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Published: November 22, 2011
 / Winter 2011 / Issue 65

 
 

The Right Side of Financial Services

Recognizing the opportunity, Silicon Valley Bank implemented a client-centric strategy in which specialized sales and product teams pursued venture capital customers for both cash management and loan activity. The goal was to develop broader product development capabilities to serve both sides of the venture capital firms’ balance sheets, as opposed to merely trying to provide credit to them. By doing this, Silicon Valley Bank was able to fund its loans to venture capital customers with extremely low-cost and low-risk deposits from other venture capital outfits. In choosing this client-centric strategy, the bank put itself in a strong position with stable, low-cost funding (two-thirds of its deposits are non-interest-bearing) and balanced growth in client assets and liabilities.

This approach is also applicable to large, diversified financial firms, as long as they are willing to develop the appropriate new product and organizational capabilities. A good example of a major company that has begun to adopt a client-centric model in parts of its business is American Express. Long focused primarily on developing new charge and credit card products for its members, in recent years American Express has promoted a new brand called Open, which offers small businesses a wide range of services from credit cards to payments to social networking. By continuing to broaden its suite of offerings to small businesses, American Express may soon be in a position to access new pools of liquidity (for example, small-business deposit accounts) and greatly alter the corporation’s funding profile, perhaps relying less on capital markets.

Rethinking Risk and Capital

Observers outside the financial-services industry have long believed that banks and financial institutions were experts at managing risk and capital; it was generally accepted that their business model was driven by those skill sets. However, the credit collapse revealed that this was not the case. In the decade preceding the global crisis, risk and capital management had become more disconnected at many large banks and financial companies. Chief risk officers and their teams focused on managing risk exposures with little regard for the bank’s capital structure. Meanwhile, the chief financial officers and their teams exploited loopholes in regulatory capital frameworks to continually lower the cost of capital on hand and boost returns while largely ignoring increases in risk.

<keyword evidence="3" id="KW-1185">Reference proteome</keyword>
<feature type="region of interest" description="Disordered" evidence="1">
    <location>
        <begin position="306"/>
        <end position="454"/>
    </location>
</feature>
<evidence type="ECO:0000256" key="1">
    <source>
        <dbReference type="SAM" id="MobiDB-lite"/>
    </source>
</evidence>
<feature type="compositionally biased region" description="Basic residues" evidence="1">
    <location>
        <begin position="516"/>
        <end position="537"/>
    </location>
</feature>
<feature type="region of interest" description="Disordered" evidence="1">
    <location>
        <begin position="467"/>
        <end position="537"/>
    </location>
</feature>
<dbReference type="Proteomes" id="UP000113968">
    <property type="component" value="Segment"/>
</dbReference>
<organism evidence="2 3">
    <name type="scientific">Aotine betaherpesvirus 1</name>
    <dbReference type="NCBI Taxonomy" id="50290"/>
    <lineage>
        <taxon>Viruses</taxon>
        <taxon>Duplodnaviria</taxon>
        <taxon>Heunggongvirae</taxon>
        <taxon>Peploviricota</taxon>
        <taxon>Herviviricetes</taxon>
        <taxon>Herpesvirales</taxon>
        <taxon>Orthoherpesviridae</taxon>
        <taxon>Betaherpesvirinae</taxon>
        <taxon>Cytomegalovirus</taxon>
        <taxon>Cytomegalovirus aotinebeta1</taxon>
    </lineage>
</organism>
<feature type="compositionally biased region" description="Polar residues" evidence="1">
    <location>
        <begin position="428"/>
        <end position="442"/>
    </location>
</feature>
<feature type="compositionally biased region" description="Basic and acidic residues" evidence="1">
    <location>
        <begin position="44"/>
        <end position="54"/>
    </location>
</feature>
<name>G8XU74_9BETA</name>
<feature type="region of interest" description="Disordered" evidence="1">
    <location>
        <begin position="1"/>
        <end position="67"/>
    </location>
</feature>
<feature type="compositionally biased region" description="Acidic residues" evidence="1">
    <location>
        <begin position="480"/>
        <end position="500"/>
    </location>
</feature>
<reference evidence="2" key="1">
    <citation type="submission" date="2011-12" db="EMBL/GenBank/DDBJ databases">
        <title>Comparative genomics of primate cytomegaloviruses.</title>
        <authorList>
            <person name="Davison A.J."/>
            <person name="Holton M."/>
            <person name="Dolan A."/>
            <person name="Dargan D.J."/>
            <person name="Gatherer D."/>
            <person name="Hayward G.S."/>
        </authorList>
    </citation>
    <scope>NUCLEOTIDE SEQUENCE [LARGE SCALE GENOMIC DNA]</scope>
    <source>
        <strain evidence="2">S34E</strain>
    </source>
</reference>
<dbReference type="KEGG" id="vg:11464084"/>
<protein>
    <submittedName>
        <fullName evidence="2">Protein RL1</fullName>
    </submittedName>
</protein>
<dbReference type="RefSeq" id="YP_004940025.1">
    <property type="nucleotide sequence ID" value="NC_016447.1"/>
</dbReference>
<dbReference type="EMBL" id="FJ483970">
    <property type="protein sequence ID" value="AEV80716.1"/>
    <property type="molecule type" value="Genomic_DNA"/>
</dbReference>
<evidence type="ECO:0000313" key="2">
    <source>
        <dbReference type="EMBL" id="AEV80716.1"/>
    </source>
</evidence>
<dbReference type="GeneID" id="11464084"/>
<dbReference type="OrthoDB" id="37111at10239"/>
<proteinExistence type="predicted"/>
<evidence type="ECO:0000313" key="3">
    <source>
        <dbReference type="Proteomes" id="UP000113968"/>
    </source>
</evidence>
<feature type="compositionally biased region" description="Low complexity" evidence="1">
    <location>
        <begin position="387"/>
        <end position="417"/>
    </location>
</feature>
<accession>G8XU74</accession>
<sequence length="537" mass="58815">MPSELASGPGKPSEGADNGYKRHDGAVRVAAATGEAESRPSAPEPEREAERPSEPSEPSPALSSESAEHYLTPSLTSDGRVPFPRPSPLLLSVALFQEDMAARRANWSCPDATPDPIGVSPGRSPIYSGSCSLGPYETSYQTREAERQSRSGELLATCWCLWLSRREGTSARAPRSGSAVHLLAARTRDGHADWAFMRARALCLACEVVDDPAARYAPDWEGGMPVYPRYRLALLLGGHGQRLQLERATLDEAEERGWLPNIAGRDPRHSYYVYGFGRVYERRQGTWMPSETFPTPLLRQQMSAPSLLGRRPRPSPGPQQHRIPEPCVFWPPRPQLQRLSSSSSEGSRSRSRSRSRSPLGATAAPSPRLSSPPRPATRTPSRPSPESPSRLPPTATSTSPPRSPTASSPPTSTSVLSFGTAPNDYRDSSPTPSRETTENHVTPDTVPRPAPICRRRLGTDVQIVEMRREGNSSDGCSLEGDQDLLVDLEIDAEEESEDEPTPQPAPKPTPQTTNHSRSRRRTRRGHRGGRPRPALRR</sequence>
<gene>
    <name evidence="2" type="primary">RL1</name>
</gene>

A framework did (and does) in fact exist for tying risk closely to capital, but its importance was largely ignored. It is a concept known in the financial-services industry as economic capital. This set of algorithms and practices is used to translate a firm’s multiple risk exposures into the amount of equity capital that it needs to protect shareholders against insolvency.

To minimize the chances of another financial-services meltdown — raising the specter of dozens of additional failed banks, big and small — boards and management teams must take the lead and create a new risk culture in which economic capital is the organization’s currency of risk, right- and left-side capital strategies are tightly integrated, and the responsibility for managing risk and capital is broadly shared within the firm. For this to become a reality, several things need to happen: Boards and senior management must become more knowledgeable about right-side strategies and economic capital; economic capital algorithms and systems need to be upgraded to account for new sources of risk; economic capital must be an essential data point in all pricing and investment decisions at all levels of the organization; and performance assessments must factor in the cost of economic capital usage, not just profits. For many banks, this represents a difficult path; it entails a significant upgrade in their risk and capital management capabilities.

Because financial services is a highly leveraged industry, balance sheet management can never be neglected without dire consequences. The events of the last three years have reminded us that strong funding and capital positions are sources of long-term competitive advantage and value creation. They have clearly demonstrated that financial institutions can ignore right-side strategies only at their peril. The opposite is true as well. Banks that capably and actively manage both sides of the balance sheet will no doubt be the survivors — the industry leaders — well past the next global financial debacle.

 
 
 
 
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